I think we’re all caught up in this crazy positivity bubble where everyone has to be happy and doing something awesome to maintain their happiness, but nobody ever stops and says, “Yo. I’m going to bed at 10pm. Peace out, losers.” Because we’re told that’s not cool. But think about who’s telling you that. Generally, the “who” are movies and TV shows written by people who spend more time at their computers wishing they were doing literally anything else and pumping those wishes into the characters they’re writing.
The truth is, it’s totally cool to go to bed at 10pm. Or read books on the weekend. Or live your life close to home.
Because nobody should be in the business of telling you all the things you should be doing to be happy. You have to decide and figure that out for yourself. And then make a concentrated effort to regularly do those things. If you find that reading books on the weekend is that thing? That’s awesome. And if you can find someone who has that very same interest? Hey, that’s even better. That’s a partner you want to spend the rest of your life with.
There’s no rule book. There’s nothing written in stone that says, “You need to party all night, throw up on a stranger and sleep until 12” to be happy. There are, to be sure, vested financial interests out there, mostly in the form of advertisers, who certainly want you to believe that. But they’re wrong. These are the same people who have made football and baseball games almost unbearable to watch thanks to endless commercial breaks with the same stupid commercials on repeat for three hours. (Jesus, guys, at least give us some fresh creative, will you?)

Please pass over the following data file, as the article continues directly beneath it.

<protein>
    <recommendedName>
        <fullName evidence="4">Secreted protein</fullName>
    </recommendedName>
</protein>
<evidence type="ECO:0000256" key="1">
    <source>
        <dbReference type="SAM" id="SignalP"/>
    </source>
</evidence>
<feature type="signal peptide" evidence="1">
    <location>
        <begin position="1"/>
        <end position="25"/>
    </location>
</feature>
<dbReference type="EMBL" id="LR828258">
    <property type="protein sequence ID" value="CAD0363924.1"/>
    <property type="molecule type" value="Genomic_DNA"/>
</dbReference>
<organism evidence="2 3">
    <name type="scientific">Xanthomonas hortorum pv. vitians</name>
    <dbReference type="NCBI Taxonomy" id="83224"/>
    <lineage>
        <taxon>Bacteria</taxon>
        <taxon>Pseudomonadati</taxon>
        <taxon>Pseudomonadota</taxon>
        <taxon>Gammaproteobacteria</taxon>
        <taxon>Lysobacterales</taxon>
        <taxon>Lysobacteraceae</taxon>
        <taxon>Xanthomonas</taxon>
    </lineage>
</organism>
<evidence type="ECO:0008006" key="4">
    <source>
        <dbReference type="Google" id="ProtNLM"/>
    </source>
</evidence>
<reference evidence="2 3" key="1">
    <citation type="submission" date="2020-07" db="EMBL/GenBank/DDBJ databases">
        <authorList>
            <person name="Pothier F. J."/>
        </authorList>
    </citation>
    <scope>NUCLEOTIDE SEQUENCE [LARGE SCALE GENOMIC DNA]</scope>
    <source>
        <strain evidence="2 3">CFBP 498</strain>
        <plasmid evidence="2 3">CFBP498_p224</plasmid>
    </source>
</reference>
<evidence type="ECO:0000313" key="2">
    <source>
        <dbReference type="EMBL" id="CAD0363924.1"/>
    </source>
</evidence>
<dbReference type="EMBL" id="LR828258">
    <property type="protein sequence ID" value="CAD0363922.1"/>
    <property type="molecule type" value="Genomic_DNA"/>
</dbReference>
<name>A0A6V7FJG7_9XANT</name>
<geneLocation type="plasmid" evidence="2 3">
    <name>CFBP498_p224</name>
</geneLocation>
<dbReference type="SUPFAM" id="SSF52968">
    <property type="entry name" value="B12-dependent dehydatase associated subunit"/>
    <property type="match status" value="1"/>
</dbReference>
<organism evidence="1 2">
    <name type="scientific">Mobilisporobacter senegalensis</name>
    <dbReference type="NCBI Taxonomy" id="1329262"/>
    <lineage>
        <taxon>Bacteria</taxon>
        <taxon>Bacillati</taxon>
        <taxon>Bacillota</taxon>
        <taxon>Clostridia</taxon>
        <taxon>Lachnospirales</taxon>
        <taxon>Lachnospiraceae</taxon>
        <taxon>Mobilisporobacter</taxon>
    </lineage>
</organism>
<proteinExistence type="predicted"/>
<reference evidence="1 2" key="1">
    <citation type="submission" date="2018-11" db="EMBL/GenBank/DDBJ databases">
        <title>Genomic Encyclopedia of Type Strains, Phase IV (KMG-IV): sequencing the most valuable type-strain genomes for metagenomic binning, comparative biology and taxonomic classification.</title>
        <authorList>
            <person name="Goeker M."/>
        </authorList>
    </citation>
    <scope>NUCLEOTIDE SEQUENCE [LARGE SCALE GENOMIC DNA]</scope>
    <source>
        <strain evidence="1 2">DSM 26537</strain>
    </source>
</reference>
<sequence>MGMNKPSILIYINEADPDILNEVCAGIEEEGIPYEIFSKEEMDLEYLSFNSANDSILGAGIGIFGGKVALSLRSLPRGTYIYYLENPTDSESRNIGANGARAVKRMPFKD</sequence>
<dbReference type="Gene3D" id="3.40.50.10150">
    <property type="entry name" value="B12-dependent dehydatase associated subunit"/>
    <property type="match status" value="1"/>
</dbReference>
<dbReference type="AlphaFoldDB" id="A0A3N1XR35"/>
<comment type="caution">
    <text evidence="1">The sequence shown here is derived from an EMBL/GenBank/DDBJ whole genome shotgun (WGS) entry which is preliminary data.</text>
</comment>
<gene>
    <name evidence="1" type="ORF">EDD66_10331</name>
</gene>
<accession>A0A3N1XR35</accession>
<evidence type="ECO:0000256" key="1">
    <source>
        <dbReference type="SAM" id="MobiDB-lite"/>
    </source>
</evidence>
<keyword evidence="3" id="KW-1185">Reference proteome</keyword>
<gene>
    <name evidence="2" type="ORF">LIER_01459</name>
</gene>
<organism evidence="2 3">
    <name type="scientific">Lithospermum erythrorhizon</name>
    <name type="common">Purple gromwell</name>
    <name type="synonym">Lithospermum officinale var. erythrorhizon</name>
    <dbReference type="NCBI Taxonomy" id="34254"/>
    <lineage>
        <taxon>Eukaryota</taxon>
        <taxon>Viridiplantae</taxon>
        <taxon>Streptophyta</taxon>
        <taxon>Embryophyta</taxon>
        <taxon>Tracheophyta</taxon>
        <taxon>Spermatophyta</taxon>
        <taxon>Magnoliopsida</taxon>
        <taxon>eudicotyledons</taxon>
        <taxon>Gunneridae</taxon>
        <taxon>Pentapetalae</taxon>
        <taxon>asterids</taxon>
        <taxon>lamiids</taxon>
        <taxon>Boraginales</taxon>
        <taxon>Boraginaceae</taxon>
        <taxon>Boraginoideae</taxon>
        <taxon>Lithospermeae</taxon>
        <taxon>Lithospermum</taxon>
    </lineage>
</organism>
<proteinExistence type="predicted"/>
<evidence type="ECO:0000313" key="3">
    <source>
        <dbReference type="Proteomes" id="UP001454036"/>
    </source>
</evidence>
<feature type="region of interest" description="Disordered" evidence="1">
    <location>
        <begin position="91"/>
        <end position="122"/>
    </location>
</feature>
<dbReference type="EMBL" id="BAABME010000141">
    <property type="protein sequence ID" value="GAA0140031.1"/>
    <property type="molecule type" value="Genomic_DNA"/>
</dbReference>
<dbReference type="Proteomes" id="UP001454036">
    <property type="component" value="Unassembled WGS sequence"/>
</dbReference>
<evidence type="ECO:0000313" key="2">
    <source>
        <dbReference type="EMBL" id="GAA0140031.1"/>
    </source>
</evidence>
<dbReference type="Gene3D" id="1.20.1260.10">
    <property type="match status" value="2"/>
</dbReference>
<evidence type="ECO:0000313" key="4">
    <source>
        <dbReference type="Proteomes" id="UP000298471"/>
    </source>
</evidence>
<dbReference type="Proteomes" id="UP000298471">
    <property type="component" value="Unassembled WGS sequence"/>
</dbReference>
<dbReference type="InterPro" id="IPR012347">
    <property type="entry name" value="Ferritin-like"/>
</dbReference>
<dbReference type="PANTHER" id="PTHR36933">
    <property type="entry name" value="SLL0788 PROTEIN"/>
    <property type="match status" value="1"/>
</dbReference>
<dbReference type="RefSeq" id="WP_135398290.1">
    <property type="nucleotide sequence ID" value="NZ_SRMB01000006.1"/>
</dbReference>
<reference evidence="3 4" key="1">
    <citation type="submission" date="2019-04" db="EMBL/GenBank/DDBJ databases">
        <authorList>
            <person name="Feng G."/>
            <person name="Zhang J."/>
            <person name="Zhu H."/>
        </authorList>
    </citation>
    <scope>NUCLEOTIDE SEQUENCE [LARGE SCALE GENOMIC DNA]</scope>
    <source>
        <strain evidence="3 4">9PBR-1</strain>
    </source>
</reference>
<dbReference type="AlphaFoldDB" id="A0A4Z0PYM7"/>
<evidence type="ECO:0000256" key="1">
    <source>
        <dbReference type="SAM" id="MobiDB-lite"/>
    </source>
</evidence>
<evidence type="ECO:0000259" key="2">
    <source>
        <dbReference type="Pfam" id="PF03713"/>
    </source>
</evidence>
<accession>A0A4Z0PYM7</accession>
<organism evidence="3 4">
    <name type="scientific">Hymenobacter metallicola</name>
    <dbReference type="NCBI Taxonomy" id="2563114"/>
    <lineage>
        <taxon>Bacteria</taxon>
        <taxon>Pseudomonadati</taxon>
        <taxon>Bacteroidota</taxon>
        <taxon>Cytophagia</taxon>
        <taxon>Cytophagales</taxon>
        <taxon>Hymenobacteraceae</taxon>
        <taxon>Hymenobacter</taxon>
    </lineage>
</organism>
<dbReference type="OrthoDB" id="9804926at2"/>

Don’t take my word for it. Instead, I encourage you to do one simple thing:
Ask yourself why you want the things you want.
That’s it. Nice and straightforward. If there’s not a logical reason to want that thing? You don’t need it—and more likely, you don’t really want it, either.
Now wait, before I let you go, I know what some of you are thinking: “When I get old, I don’t want to have any regrets.” You know who might actually have regrets? My grandparent’s generation. Because when they got old, there wasn’t anything for them to do or see when they retired.
Now, Baby Boomers are working into their 70s, and since there’s less and less of a social safety net, Gen-X is likely to work for that long, if not longer. And that means they all have money with which to … you guessed it: Go and do the things they’d like to do.
The whole “I’m old and regret everything” thing doesn’t fly anymore.
You might one day find yourself in your 60s, deciding to take a swim in the Amazon. I have no idea why you’d like to do that, but let’s say you did! Nothing is there to stop you. If you eat right, work out, remember to walk around and stretch instead of sitting all day, there are few reasons—beyond mental ones—that will prevent you from doing whatever you want in life, regardless of age.
Sure, time catches up to us all in one way or another, but that’ll happen regardless of whether or not you’re at home reading a book or swimming in the Amazon.
So I say: Hang out, read a book and put up your feet. It’s your life. Be as boring as you want to be.